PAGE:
As a part of our internal team impact program, the Zea team had the incredible opportunity to spend the afternoon at Bunjilaka Aboriginal Cultural Centre in Melbourne Museum. We participated in a cultural awareness session with our consultant and educator, Tyson Holloway-Clarke.
This session was a critical step in the process of developing Zea’s Reconciliation Action Plan (RAP), a framework for developing commitments towards reconciliation.
What is Bunjilaka?
The exhibit is community-owned and run, and was developed by the University of Melbourne, Melbourne Museum and local traditional elders. The historically rich exhibit contains not only personal stories but also cultural artefacts given directly by the community. Bunjilaka is the only permanent exhibition on Victorian Aboriginal communities and was developed in collaboration between elders as part of the Yulendj group, community members and the museum.
Tyson commented that it is truly just one big exhibit of self-representation and knowledge-sharing, and serves as an occasion for which to unify the storage of this important knowledge in one place.
The exhibit is split up into 3 sections, allowing the team to be immersed and learn from 3 different perspectives and ideas.
- A general and broad overview of Aboriginal culture - both at a state and national level. It also shares the creation story of the Kulin nation (the First Nations people of the Port Phillip area in Victoria, consisting of five major clans).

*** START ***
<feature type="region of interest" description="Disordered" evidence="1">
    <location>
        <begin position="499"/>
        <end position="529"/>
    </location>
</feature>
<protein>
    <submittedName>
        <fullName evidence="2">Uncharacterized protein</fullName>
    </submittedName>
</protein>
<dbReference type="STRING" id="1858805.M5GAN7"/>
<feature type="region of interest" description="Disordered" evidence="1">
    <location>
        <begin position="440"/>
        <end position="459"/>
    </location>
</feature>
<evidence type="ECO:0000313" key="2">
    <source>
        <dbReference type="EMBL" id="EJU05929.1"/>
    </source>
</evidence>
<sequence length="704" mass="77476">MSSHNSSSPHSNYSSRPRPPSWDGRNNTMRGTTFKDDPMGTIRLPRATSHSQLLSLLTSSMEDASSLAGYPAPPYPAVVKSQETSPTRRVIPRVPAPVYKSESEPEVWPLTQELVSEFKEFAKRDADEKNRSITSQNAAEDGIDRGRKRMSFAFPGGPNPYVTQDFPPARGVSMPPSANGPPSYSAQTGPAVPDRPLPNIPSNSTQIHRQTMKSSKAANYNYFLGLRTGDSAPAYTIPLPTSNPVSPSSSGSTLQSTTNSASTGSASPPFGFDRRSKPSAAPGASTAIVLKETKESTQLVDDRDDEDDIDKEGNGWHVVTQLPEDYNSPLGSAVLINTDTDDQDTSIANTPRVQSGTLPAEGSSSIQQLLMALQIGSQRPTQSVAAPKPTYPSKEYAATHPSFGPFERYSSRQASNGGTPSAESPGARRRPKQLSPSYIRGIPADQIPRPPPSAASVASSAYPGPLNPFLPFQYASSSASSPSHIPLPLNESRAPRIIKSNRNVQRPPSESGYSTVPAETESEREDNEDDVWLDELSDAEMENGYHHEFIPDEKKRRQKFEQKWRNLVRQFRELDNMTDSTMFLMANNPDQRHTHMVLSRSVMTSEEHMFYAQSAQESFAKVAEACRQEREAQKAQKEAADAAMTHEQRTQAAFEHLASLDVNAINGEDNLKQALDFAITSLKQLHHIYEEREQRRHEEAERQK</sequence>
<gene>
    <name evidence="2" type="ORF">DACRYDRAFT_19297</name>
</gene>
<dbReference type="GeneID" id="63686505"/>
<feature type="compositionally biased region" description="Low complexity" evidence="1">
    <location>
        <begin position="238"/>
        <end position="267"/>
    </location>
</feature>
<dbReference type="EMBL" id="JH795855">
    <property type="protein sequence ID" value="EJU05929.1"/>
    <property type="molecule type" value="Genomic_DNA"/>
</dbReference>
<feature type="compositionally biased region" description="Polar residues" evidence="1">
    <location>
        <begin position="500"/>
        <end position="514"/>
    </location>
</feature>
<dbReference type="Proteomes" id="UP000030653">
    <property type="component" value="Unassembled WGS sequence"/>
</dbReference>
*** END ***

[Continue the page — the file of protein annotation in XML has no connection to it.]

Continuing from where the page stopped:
- The specific history of colonisation of Victoria
- Aboriginal modern history of resistance, politics and community
The Importance of Cultural Awareness Training
While it is important for all Australian businesses to engage in Aboriginal cultural awareness training, it is particularly critical that the Zea team is educated on the history and origins of the First Nations people from which many of our ingredients were first discovered and used by. Tyson explained the 3 major benefits of developing a reconciliation plan for a business:
- At an individual level, the knowledge and skills developed through creating a RAP, about Aboriginal history, awareness and culture are all assets that one can take to any job and beyond.
- At a business level, a RAP serves as a meaningful way to engage with Aboriginal communities in a respectful manner.
- There has been a real movement in the last 10 years of understanding Aboriginal and Torres Strait Islander culture and recognition of this on a societal level. Developing a RAP enables a business to be involved in this new wave of representation and discourse that is happening across the country.
Overall, the cultural awareness session was not only an enriching and rewarding experience, but an important learning experience to be had. Over the next several months, we will endeavour to share any updates regarding the development of our RAP with our Zea family, so please make sure you sign up to the mailing list to stay up to date on this exciting journey.